Yesterday, one of the NFL’s most recognizable figures stepped down.
After a disappointing 6-10 season that kept his team out of the playoffs for the fourth straight year, New York Giants head coach Tom Coughlin resigned.
“It has been an honor and a privilege to serve as head coach of the New York Football Giants,” Coughlin said in a statement. “This is a not a sad occasion for me. I have spent 15 years with this organization as an assistant and head coach and was fortunate to be part of three Super Bowl winning teams.”
Coughlin’s first experience with the Giants was as a member of Bill Parcells’ staff. He served as Wide Receivers Coach from 1988-1990. He was part of the Giants’ team that won Super Bowl XXV, then was hired to lead Boston College’s football team. We was at BC from 1991-1993, then got a shot at running an NFL club when he was hired as the first head coach for the expansion Jacksonville Jaguars. Coughlin was in Florida from 1995-2002, was out off the sidelines for a season, and then was brought back to lead the Giants in 2004. He led the Giants to a championship in 2008, the team’s first Super Bowl title in 17 years, then added another four years later.
Coughlin steps down with a career record of 170-150. Those 170 wins puts him two victories out of the all-time top 10. It’s worth nothing that 68 of those wins came with the Jaguars, an expansion team he helped build from the ground up. And then, of course, there are the two Vince Lombardi Trophies the coach brought to New York.
Over the course of his 12 years with the Giants, he brought stability to the team. Consider: Since Coughlin took over the Giants in 2004, the Jaguars and Titans have had five coaches, the Browns have had six, and the Raiders have had eight. Coughlin is the second-longest tenured coach in Giants history, and he’s the only coach two-time Super Bowl winning quarterback Eli Manning has ever known.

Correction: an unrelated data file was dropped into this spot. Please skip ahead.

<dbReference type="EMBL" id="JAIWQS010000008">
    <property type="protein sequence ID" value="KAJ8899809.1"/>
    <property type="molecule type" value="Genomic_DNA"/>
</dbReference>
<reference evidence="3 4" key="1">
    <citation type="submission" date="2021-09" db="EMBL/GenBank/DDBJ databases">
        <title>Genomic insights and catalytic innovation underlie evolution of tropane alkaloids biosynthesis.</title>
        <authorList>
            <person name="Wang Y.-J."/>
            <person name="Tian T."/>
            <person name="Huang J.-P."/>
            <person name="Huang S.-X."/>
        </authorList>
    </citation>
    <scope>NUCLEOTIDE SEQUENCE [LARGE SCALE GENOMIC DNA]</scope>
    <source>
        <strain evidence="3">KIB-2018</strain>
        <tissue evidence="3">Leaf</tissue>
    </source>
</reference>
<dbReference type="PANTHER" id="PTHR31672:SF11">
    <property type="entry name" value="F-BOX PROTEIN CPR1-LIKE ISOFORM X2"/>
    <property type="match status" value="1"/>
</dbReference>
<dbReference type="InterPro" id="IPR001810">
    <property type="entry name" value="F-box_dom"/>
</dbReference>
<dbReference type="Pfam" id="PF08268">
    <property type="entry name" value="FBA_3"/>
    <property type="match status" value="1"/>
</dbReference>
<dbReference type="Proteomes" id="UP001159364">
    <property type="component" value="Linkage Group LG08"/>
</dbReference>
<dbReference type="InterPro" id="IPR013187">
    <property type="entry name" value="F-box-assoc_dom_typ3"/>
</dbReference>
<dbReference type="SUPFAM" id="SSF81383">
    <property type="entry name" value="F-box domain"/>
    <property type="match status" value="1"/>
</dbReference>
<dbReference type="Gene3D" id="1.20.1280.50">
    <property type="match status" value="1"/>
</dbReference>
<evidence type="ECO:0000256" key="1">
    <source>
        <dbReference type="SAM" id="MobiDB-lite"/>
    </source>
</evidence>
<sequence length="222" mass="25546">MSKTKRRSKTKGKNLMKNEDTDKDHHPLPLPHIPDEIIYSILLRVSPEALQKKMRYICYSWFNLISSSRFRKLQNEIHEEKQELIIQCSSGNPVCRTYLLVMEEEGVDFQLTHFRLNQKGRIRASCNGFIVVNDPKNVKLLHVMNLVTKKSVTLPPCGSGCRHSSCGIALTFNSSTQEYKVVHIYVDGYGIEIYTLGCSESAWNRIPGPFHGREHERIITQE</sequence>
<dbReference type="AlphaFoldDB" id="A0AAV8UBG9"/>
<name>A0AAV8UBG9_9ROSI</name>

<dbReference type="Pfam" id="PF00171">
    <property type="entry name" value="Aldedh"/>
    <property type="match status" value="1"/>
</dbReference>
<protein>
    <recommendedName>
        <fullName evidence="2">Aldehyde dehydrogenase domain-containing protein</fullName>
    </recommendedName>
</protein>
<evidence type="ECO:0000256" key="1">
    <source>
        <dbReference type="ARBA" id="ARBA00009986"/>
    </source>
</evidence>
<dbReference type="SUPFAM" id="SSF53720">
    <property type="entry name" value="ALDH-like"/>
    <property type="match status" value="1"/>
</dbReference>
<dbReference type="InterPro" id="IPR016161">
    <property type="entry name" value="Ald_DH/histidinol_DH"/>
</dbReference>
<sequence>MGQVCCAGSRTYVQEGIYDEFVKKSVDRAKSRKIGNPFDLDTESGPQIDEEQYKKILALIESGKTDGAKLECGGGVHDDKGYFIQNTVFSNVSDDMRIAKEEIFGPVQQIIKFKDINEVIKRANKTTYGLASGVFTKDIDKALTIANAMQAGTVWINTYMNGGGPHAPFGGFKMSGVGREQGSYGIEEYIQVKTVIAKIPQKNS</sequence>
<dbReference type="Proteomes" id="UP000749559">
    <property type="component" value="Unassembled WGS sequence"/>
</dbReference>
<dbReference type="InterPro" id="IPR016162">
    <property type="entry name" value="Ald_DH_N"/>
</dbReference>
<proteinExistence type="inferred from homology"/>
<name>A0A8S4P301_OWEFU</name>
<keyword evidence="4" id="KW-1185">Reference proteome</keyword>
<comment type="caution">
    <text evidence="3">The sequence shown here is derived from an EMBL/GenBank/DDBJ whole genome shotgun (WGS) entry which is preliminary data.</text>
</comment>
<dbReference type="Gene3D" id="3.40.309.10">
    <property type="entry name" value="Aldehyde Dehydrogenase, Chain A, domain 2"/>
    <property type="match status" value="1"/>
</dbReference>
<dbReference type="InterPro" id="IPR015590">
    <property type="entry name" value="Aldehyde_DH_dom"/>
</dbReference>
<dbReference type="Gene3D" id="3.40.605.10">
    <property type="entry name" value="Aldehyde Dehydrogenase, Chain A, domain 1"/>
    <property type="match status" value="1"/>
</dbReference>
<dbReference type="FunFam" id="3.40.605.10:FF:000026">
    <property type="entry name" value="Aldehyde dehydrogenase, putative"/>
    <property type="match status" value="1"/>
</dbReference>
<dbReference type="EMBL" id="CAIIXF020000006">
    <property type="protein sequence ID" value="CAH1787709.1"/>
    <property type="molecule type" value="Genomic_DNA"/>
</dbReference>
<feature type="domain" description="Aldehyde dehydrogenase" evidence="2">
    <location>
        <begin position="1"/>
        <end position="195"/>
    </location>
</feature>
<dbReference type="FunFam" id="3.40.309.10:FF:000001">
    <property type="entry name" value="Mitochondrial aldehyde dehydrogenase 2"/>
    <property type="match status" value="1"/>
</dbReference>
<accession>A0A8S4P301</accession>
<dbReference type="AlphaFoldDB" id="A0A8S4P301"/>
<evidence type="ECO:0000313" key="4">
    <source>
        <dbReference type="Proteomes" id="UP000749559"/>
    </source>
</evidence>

One of the other defining aspects of Coughlin’s career was his ability to change. Prior to the 2007 season, he was seen as a hard-core disciplinarian, earning the nickname “Colonel Coughlin.” People — especially players — were “afraid to have fun” with him around. But before the 2007 season, Coughlin changed his ways and became someone people wanted to be with. That helped him become one of the most popular coaches in the NFL.
But perhaps the greatest legacy of Tom Coughlin is his desire to give back. His charity, the Tom Coughlin Jay Fund, supports children with cancer by raising money with events like the 2015 Sundae Blitz or the upcoming 2016 Wine Tasting Gala. The Jay Fund is one of the NFL’s most well known charities and received a 4 star rating from charitynavigator.com, the highest rating the site can give to a charity.
At 69 years old, Coughlin’s resignation from the Giants likely means the end of his NFL career. If that’s the case, he walks away as a lock for the Hall of Fame: Three Super Bowls, five division titles, 170 wins, and a rock of stability for one of the league’s highest-profile franchises.
But the most important thing that Coughlin left behind can’t be measured by any statistic. His endless passion for the game can be matched by few others.
So goodbye, Tom Coughlin. The Giants will miss you. But I’m confident we’ll see you in Canton.
Editor’s note: J.J. Post is distantly related to Tom Coughlin. Coughlin is J.J.’s grandfather’s cousin.
Photo: Al Bello/Getty Images (wave), Larry French/Getty Images (Super Bowl)